Floella Benjamin spoke (and sang) with powerful passion about her experience of moving to England from the Caribbean. Her father, a jazz musician, was the first to make the trip, later joined by their mother. Losing the loving presence of her mother had a shattering effect on Floella, who had to spend fifteen months separated from her siblings and living with a cruel and authoritarian ‘aunt’ and ‘uncle’. Finally arriving in England, the reunited family lived in a single room in Chiswick. Floella sufffered frequent racist abuse, but gave as good as she got, often responding physically. Indeed, the way the 67 year old squared up to her audience in boxing mode, fists ready to fly, gave a pretty clear indication of how intimidating her angry responses to those who dared slur her must have been. She is still getting her own back. When the family moved out of their single room and were able to buy a house in Beckenham the racist abuse continued. Her mother stayed on in that house for 40 years undaunted by the antipathy of some. Now Floella is proud of her full title, Baroness Benjamin of Beckenham, the sweet irony of which she is pleased to enjoy on her mother’s behalf.
She called the assembled teachers ‘chosen ones’ who must not let a single one of the children in their care feel unloved.
After a really excellent buffet lunch (five-star conference fare) the delegates split into four workshops, each of which allowing for greater activity and participation than in the morning sessions.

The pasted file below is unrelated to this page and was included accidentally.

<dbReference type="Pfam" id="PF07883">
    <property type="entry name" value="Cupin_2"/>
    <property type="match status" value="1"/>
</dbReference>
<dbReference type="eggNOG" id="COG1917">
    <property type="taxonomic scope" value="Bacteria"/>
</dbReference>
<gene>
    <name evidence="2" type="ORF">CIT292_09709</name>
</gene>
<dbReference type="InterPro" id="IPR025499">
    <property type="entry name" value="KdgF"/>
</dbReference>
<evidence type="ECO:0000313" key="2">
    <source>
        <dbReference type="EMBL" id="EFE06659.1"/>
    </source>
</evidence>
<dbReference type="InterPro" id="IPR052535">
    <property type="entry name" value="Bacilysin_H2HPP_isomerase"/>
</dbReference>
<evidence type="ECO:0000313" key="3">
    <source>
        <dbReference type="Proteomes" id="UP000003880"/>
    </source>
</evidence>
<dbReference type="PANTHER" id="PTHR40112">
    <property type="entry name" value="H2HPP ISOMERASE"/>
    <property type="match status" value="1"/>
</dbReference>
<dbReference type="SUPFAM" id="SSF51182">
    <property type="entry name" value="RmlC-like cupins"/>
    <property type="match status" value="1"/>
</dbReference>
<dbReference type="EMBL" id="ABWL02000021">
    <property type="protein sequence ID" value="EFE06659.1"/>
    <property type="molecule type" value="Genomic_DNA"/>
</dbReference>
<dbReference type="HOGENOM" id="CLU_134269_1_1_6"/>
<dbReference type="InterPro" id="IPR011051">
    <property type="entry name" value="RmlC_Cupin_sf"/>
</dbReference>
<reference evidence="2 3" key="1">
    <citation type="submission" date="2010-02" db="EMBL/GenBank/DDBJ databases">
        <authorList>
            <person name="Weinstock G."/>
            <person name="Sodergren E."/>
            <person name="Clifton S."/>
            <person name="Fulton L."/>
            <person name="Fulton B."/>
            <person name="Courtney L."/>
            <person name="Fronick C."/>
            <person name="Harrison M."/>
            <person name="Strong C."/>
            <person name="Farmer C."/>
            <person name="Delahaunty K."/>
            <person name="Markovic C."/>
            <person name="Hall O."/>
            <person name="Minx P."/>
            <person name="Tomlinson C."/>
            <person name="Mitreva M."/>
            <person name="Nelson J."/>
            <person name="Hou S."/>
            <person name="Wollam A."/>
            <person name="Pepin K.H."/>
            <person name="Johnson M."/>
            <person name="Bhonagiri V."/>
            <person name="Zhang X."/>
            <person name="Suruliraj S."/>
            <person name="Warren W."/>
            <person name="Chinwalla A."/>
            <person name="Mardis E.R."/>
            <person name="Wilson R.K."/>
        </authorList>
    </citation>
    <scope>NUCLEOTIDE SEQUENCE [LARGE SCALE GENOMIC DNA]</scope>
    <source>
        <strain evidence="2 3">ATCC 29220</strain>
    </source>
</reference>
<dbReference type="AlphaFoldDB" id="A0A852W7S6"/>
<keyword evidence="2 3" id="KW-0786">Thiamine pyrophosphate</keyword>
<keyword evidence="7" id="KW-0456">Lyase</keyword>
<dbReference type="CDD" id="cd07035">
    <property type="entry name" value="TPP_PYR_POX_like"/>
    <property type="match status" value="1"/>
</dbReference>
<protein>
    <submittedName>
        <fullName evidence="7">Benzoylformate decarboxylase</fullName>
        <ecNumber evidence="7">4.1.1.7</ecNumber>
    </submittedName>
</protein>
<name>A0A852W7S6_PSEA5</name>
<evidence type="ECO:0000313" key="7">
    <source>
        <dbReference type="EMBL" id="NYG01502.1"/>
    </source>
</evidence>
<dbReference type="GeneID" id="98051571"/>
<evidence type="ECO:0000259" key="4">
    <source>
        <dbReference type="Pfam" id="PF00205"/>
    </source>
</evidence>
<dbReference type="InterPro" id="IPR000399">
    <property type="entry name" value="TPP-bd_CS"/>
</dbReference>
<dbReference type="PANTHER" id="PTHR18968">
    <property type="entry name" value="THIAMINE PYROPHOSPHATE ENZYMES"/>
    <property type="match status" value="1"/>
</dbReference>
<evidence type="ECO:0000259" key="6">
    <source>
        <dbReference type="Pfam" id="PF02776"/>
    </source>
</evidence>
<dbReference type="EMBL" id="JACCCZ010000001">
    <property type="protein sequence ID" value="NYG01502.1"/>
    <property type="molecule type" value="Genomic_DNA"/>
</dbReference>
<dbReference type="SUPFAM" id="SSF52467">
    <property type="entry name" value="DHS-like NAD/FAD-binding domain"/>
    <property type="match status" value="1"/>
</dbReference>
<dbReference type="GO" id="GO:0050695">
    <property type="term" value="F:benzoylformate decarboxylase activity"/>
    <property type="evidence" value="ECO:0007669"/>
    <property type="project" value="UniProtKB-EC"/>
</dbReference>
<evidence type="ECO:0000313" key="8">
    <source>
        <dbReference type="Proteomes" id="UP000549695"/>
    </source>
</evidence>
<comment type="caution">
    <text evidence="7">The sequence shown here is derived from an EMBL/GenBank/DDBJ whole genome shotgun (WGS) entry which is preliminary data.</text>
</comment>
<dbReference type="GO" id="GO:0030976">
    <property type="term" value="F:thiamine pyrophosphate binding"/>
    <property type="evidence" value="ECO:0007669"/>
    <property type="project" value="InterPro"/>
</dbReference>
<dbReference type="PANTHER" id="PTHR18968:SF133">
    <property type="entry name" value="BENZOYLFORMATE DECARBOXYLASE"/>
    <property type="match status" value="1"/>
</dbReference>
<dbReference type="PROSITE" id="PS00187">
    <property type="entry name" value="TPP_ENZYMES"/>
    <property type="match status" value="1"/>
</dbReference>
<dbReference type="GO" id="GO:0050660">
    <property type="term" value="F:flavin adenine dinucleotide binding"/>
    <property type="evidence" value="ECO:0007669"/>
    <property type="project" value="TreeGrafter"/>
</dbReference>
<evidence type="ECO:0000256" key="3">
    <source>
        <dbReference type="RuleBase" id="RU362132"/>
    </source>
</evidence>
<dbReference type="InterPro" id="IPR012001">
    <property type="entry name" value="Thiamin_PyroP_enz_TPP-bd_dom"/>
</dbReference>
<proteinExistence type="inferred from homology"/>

- Candy Gourlay, in a session titled ‘Rosy Cheeks and White Picket Fences” (because that’s how the world was depicted in the British and American children’s books that she read when growing up) talked about her childhood and young adulthood in the Philippines and working as a journalist and illustrator before moving to England and becoming an author
- Catherine Johnson used some of her recent historical fiction to help provoke discussion in her session titled ‘Black History is All Our History, Finding Ourselves in Stories from the Past’
- Artinuke in ‘Drawing on our own Stories to Create New Narratives’ retold a traditional tale in a manner that generated lots of contributions from those attending the workshop, commenting on their experiences of how children respond to ‘told’ as opposed to ‘read’ stories
- Poet Anthony Anaxagorou (artistic director at London’s coolest spoken word and music event Out-Spoken) led a session called ‘Helping Children Find Their Voice’ in which teachers became pupils for a while, encouraged to find poetic pairings of adjectives and nouns